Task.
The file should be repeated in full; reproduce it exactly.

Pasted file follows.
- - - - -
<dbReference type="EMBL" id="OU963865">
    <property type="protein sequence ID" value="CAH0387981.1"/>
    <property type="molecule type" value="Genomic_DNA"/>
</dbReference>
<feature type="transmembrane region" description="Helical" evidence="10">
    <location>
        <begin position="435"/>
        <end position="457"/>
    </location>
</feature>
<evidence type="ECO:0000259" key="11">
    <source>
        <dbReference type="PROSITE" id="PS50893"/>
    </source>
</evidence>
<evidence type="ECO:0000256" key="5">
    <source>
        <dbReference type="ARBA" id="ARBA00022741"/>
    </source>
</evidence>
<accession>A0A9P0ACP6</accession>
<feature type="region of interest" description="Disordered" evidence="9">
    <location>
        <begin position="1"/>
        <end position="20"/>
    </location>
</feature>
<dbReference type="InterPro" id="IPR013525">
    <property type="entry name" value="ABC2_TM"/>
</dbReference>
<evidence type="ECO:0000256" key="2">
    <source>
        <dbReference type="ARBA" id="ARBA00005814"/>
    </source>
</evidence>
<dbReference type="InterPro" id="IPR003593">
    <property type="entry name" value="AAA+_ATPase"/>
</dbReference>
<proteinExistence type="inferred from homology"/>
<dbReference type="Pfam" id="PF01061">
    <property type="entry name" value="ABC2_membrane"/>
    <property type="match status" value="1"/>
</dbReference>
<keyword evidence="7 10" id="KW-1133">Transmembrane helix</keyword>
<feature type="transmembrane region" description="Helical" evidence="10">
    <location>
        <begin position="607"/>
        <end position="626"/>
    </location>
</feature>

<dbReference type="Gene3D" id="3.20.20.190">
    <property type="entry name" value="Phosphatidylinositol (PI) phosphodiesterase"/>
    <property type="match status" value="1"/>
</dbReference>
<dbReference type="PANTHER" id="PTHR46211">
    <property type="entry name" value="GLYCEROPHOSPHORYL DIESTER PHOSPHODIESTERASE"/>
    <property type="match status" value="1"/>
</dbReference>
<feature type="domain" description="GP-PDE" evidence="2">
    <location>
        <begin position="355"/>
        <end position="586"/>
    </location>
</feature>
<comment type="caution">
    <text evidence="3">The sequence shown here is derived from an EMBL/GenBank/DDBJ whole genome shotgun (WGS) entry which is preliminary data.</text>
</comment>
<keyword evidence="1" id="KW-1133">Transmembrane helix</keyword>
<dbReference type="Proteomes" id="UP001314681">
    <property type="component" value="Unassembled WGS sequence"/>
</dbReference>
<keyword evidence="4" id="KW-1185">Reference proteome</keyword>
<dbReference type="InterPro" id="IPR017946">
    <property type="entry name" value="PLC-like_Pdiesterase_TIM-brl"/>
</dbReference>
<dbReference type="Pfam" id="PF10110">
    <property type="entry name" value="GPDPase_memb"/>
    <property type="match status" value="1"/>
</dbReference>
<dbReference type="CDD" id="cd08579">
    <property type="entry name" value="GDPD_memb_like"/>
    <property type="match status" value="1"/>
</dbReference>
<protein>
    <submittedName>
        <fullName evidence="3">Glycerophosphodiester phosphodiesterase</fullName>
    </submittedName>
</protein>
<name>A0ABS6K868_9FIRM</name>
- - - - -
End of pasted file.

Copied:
<dbReference type="EMBL" id="OU963865">
    <property type="protein sequence ID" value="CAH0387981.1"/>
    <property type="molecule type" value="Genomic_DNA"/>
</dbReference>
<feature type="transmembrane region" description="Helical" evidence="10">
    <location>
        <begin position="435"/>
        <end position="457"/>
    </location>
</feature>
<evidence type="ECO:0000259" key="11">
    <source>
        <dbReference type="PROSITE" id="PS50893"/>
    </source>
</evidence>
<evidence type="ECO:0000256" key="5">
    <source>
        <dbReference type="ARBA" id="ARBA00022741"/>
    </source>
</evidence>
<accession>A0A9P0ACP6</accession>
<feature type="region of interest" description="Disordered" evidence="9">
    <location>
        <begin position="1"/>
        <end position="20"/>
    </location>
</feature>
<dbReference type="InterPro" id="IPR013525">
    <property type="entry name" value="ABC2_TM"/>
</dbReference>
<evidence type="ECO:0000256" key="2">
    <source>
        <dbReference type="ARBA" id="ARBA00005814"/>
    </source>
</evidence>
<dbReference type="InterPro" id="IPR003593">
    <property type="entry name" value="AAA+_ATPase"/>
</dbReference>
<proteinExistence type="inferred from homology"/>
<dbReference type="Pfam" id="PF01061">
    <property type="entry name" value="ABC2_membrane"/>
    <property type="match status" value="1"/>
</dbReference>
<keyword evidence="7 10" id="KW-1133">Transmembrane helix</keyword>
<feature type="transmembrane region" description="Helical" evidence="10">
    <location>
        <begin position="607"/>
        <end position="626"/>
    </location>
</feature>

<dbReference type="Gene3D" id="3.20.20.190">
    <property type="entry name" value="Phosphatidylinositol (PI) phosphodiesterase"/>
    <property type="match status" value="1"/>
</dbReference>
<dbReference type="PANTHER" id="PTHR46211">
    <property type="entry name" value="GLYCEROPHOSPHORYL DIESTER PHOSPHODIESTERASE"/>
    <property type="match status" value="1"/>
</dbReference>
<feature type="domain" description="GP-PDE" evidence="2">
    <location>
        <begin position="355"/>
        <end position="586"/>
    </location>
</feature>
<comment type="caution">
    <text evidence="3">The sequence shown here is derived from an EMBL/GenBank/DDBJ whole genome shotgun (WGS) entry which is preliminary data.</text>
</comment>
<keyword evidence="1" id="KW-1133">Transmembrane helix</keyword>
<dbReference type="Proteomes" id="UP001314681">
    <property type="component" value="Unassembled WGS sequence"/>
</dbReference>
<keyword evidence="4" id="KW-1185">Reference proteome</keyword>
<dbReference type="InterPro" id="IPR017946">
    <property type="entry name" value="PLC-like_Pdiesterase_TIM-brl"/>
</dbReference>
<dbReference type="Pfam" id="PF10110">
    <property type="entry name" value="GPDPase_memb"/>
    <property type="match status" value="1"/>
</dbReference>
<dbReference type="CDD" id="cd08579">
    <property type="entry name" value="GDPD_memb_like"/>
    <property type="match status" value="1"/>
</dbReference>
<protein>
    <submittedName>
        <fullName evidence="3">Glycerophosphodiester phosphodiesterase</fullName>
    </submittedName>
</protein>
<name>A0ABS6K868_9FIRM</name>